Call us toll free:
Top notch Multipurpose WordPress Theme!
Call us toll free:

Portfolio. 1 Column

Student iPad Boot Camp

by Briana in Instructional, Resources
As students in fifth through eighth grade embarked on a 1:1 iPad adventure I collaborated with teachers to identify the best way to help students learn the ins and outs of their iPad and it's workflows. We settled on a hybrid Boot Camp that would combine face to face sessions with online learning modules. Teachers identified basic apps and skills they wanted students to have and in what order the apps and skills should be introduced. We worked together to identify activities that coordinated with advisory or curriculum topics as a means of introducing and teaching the apps. For example, to introduce the iMovie app's trailer feature, students were given the task of creating a trailer about a book they read over the summer. Videos were shared with classmates and one advisory created a RedBook (similar to a RedBox) station where classmates could watch book trailers to find new books to read. Through this hybrid design, students were able to learn workflows and apps while retaining reference materials for future use. Tasked related to their school work helped to reinforce how the apps and workflows were used. Overall, teachers felt that this process improved students' ability to use their iPads […] Read more!

Art of Animation

by Briana in Project, Examples
High Flying Hijinks Creative Processes In collaboration with the art teacher, 4th graders learned about clay and stop motion animation techniques. We became animators, thinking through the story writing process and discussing what makes a good story. Students learned about the storyboarding process to plan their animations and sketched out their sets and characters. During the character creation phase, students learned about how animators use armatures to build characters. We also explored 2-dimensional animations using construction paper. Once characters and sets were constructed, students learned about photographic techniques used to create stop motion animations. Stop motions were created with clay and construction paper.  Enjoy More Stop Motion AnimationsSmall But MightyKlever KittyStop Motion Animation Playlist DSC_0007 DSC_0006 DSC_0005 DSC_0003 DSC_0001 Read more!

Family Hour of Code

by Briana in Family, Events
Celebrating Computer Science Week Every December schools across the country celebrate Hour of Code as part of Computer Science Education Week. We celebrate with students throughout the school day and invite families to celebrate during an evening event led by students. Middle School students work to research and develop a coding activity for various age levels to share on that night. Student projects have included a MaKey MaKey coded with Scratch to create a Magic 8 Ball, a Tynker tilting iPad game, Dash robots programmed to draw shapes and letters, Kibo robots, and BeeBot robot activities. Parents and students spent the evening discovering, learning and creating.  DSC_0708 DSC_0707 DSC_0698 20151208_184248 IMG_2482 IMG_2483 IMG_2490 IMG_2499 IMG_2505 IMG_2514 Hour of Code ResourcesHour of Code ResourcesTynker Tilt Game Instructions Read more!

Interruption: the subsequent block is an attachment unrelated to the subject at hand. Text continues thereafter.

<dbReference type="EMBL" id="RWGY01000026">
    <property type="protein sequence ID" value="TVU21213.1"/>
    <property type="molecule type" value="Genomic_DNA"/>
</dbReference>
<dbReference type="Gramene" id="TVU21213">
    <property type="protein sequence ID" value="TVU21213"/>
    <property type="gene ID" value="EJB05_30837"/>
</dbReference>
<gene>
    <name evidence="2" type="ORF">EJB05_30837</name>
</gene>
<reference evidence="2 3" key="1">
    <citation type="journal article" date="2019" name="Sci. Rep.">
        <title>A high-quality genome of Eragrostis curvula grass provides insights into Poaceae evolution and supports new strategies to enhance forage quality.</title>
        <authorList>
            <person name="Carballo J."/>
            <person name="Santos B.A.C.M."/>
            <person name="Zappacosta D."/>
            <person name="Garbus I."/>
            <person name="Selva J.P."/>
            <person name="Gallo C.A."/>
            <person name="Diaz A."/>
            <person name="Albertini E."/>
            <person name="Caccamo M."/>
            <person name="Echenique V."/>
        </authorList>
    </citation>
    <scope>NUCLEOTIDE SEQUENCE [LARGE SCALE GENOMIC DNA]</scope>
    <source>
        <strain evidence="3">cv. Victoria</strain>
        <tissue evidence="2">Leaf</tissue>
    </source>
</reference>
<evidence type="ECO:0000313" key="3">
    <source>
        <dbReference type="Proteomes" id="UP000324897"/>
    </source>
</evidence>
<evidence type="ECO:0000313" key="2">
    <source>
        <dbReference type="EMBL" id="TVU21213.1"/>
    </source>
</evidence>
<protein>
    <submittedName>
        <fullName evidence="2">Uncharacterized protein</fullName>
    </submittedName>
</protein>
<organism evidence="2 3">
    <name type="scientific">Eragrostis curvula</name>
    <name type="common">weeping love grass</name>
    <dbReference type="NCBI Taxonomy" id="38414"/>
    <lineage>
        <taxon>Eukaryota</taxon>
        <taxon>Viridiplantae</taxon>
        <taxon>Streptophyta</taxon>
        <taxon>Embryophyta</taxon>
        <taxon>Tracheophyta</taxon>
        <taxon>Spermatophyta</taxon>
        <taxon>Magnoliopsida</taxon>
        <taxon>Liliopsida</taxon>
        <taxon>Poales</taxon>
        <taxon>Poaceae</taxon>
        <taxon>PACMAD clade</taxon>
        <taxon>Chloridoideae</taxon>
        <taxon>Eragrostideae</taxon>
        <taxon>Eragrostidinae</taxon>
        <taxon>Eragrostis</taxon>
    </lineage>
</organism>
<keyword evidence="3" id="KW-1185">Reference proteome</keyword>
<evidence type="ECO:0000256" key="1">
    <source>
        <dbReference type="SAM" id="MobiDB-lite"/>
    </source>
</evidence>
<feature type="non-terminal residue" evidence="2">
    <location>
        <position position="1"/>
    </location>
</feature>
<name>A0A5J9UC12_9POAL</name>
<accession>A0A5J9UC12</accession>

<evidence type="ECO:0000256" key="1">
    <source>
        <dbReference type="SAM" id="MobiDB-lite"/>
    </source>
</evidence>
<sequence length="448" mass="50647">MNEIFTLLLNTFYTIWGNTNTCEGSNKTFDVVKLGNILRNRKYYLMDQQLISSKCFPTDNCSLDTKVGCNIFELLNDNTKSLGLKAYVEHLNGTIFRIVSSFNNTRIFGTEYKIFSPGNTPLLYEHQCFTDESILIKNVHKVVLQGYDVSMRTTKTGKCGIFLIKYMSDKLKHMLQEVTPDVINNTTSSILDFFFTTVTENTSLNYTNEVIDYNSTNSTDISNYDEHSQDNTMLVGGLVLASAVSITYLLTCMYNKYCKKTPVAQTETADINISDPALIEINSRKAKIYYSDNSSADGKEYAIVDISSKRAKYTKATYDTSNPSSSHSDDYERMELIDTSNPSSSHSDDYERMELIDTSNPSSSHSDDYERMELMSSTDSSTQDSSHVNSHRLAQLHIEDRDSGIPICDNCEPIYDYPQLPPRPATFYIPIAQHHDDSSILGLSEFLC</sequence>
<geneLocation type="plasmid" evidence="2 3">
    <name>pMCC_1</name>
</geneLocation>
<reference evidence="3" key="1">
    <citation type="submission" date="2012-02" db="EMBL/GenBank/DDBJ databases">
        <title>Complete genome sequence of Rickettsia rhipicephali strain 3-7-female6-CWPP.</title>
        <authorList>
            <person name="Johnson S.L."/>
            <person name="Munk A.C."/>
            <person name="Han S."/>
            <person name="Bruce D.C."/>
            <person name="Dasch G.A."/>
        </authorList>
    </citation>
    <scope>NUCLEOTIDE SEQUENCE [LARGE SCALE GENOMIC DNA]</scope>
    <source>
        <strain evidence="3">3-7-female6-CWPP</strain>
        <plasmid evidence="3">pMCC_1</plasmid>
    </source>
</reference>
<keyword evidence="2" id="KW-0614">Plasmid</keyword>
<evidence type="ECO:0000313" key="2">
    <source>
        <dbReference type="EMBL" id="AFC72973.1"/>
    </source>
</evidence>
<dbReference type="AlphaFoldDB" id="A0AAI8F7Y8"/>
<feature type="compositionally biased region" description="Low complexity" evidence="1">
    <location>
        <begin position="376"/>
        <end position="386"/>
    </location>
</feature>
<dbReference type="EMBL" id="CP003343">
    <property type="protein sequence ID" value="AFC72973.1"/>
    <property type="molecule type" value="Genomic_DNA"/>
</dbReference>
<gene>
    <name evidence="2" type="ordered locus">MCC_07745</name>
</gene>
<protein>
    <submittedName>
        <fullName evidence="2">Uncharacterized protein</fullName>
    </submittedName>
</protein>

Family Creative Learning

by Briana in Family, Events
Bringing parents and children together adds value to a learning experience. In the winter of 2015 my colleague and I offered a 5 week series of technology workshops focused on student/parent engagement and creative uses of technology. This program, Family Creative Learning launched by MIT, was designed to help parents better understand the technologies their children are exposed to in order to better support their child's explorations and learning.   Over the course of the 5 weeks, students and parents learned about programming with Scratch, how a MaKey MaKey worked and how to program with Scratch and a MaKey MaKey. The workshops used a design thinking model to guide families from the beginning of programming to developing their own project that integrated a variety of media, Scratch and the MaKey MaKey.  Throughout the process, families worked collaboratively and independently to acquire knowledge of programming and circuits. Families brainstormed potential ideas, drew up plans for a prototype, built a prototype, tested, revised and started the process again. The group was supported by parents who were programmers and engineers by profession. The final day of the workshop was spent finishing family projects for a project showcase. Each family shared their creation and […] Read more!